Little, Brown Handbook, The, 14th edition

  • H Ramsey Fowler, 
  • Jane E. Aaron, 
  • Michael Greer

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Overview

The Little, Brown Handbook answers your questions about the writing process, grammar and usage, researching writing, documentation, and writing in different disciplines. Extensive sections on critical reading, media literacy, academic writing, argument and more support you in a variety of fields.

Published by Pearson (July 14th 2021) - Copyright © 2019

ISBN-13: 9780137541485

Subject: Composition

Category: Handbooks

Table of contents

Table of Contents

I. The Process of Writing

  1. Assessing the Writing Situation
    • 1.1 How Writing Happens
    • 1.2 The Writing Situation
    • 1.3 Audience
    • 1.4 Purpose
    • 1.5 Subject
    • 1.6 Genre and Medium
  2. Discovering and Shaping Ideas
    • 2.1 Invention
    • 2.2 Thesis
    • 2.3 Organization
      • Sample Informative Essay
  3. Drafting, Revising, and Editing
    • 3.1 First Draft
      • Sample First Draft
    • 3.2 Revising
    • 3.3 Peer Review
    • 3.4 Sample Revision
      • Sample Revised Draft
    • 3.5 Editing
    • 3.6 Final Draft
      • Sample Final Draft
  4. Writing and Revising Paragraphs
    • 4.1 Flow
    • 4.2 Unity
    • 4.3 Coherence
    • 4.4 Development
    • 4.5 Introductions, Conclusions, and Transitions
  5. Presenting Writing
    • 5.1 Academic Writing
    • 5.2 Visuals and Media
    • 5.3 Writing Online
      • Sample Literacy Narrative Blog Post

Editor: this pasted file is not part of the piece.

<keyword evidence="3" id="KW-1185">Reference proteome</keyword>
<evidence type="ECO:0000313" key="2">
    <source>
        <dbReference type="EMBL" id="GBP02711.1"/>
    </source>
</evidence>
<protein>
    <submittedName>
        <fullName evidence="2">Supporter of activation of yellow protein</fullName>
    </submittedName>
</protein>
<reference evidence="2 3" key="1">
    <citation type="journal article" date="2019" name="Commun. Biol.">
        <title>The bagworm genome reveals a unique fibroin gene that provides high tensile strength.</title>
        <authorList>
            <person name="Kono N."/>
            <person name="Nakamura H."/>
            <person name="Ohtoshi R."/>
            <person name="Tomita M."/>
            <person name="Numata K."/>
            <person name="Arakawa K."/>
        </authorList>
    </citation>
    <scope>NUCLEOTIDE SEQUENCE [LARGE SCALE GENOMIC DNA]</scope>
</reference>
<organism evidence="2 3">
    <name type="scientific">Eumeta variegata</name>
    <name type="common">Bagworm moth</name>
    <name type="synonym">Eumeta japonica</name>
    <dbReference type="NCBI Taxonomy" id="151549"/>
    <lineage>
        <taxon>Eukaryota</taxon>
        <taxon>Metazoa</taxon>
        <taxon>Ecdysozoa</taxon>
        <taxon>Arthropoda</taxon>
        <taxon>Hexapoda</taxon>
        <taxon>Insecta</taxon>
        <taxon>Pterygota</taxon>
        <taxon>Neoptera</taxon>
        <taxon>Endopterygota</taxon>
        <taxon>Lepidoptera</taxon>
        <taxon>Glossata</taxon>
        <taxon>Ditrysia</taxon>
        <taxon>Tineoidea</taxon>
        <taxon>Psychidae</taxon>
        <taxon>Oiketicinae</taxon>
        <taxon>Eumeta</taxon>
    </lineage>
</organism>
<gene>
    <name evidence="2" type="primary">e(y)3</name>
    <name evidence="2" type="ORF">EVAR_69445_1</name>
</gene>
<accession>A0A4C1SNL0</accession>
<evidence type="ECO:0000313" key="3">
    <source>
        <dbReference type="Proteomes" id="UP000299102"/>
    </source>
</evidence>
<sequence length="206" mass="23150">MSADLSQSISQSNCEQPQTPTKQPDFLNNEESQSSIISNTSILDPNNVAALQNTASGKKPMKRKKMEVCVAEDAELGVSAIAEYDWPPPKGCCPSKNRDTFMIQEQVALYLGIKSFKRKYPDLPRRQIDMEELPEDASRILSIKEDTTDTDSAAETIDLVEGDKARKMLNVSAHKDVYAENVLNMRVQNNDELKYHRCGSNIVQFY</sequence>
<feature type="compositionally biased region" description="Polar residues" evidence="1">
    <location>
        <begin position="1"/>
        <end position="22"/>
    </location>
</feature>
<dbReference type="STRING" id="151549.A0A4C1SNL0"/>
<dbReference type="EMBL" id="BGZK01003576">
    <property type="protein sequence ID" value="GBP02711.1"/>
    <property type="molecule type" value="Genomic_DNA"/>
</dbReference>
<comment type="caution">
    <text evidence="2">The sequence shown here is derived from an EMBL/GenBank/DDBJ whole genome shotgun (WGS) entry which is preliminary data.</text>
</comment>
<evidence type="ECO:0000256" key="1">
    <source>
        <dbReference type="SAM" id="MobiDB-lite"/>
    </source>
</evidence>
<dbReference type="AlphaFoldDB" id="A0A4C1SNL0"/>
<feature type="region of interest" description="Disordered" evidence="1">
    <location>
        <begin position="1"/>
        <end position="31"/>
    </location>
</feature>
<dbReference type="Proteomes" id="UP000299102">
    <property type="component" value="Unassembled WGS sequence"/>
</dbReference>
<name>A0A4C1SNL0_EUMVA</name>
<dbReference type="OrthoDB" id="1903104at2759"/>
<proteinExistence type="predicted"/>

• 5.4 Oral Presentations
      • Sample Presentation Slides
    • 5.5 Portfolios

II. Reading and Writing in and out of College

  1. Writing in Academic Situations
    • 6.1 Purpose and Audience
    • 6.2 Genre
    • 6.3 Writing with Sources
    • 6.4 Academic Language
    • 6.5 Communication in Academic Settings
  2. Critical Reading and Writing
    • 7.1 Critical Thinking
    • 7.2 Techniques of Critical Reading
    • 7.3 Summarizing
    • 7.4 Critical Response
    • 7.5 Visual Analysis
    • 7.6 Writing a Critical Analysis
    • 7.7 Sample Critical Responses
      • Sample Critical Analysis of a Text
      • Sample Critical Analysis of a Visual
  3. Reading Arguments Critically
    • 8.1 The Elements of Argument
    • 8.2 Claims
    • 8.3 Evidence
    • 8.4 Reliability
    • 8.5 Assumptions
    • 8.6 Language and Tone
    • 8.7 Fallacies
    • 8.8 Visual Arguments
  4. Writing an Argument
    • 9.1 Subject
    • 9.2 Thesis, Purpose, and Audience
    • 9.3 Reasoning
    • 9.4 Evidence
    • 9.5 Engaging Readers
    • 9.6 Organizing and Revising
    • 9.7 Sample Argument
      • Sample Proposal Argument
  5. Taking Essay Exams
    • 10.1 Preparing
    • 10.2 Planning
    • 10.3 Writing
      • Sample Essay Exam Answer
  6. Public Writing
    • 11.1 Social Media
    • 11.2 Letters and Memos
      • Sample Business Letter
      • Sample Memo
    • 11.3 Job Applications
      • Sample Job Application Letter
      • Sample Résumés
    • 11.4 Reports and Proposals
      • Sample Report and Proposal
    • 11.5 Community Service
      • Sample Social-Media Post

III. Grammatical Sentences

  1. Understanding Sentence Grammar
    • 12.1 Sentence Basics
    • 12.2 Sentence Patterns
    • 12.3 Single-Word Modifiers
    • 12.4 Word Groups
    • 12.5 Compound Constructions
    • 12.6 Inverted Order
    • 12.7 Sentence Types
  2. Case of Nouns and Pronouns
    • 13.1 Subjective, Objective, and Possessive Cases
    • 13.2 Compound Subjects and Objects
    • 13.3 Common Questions about Case
  3. Verbs
    • 14.1 Verb Forms
    • 14.2 Easily Confused Verb Forms
    • 14.3 Verb Endings
    • 14.4 Helping Verbs
    • 14.5 Verbs with Gerunds and Infinitives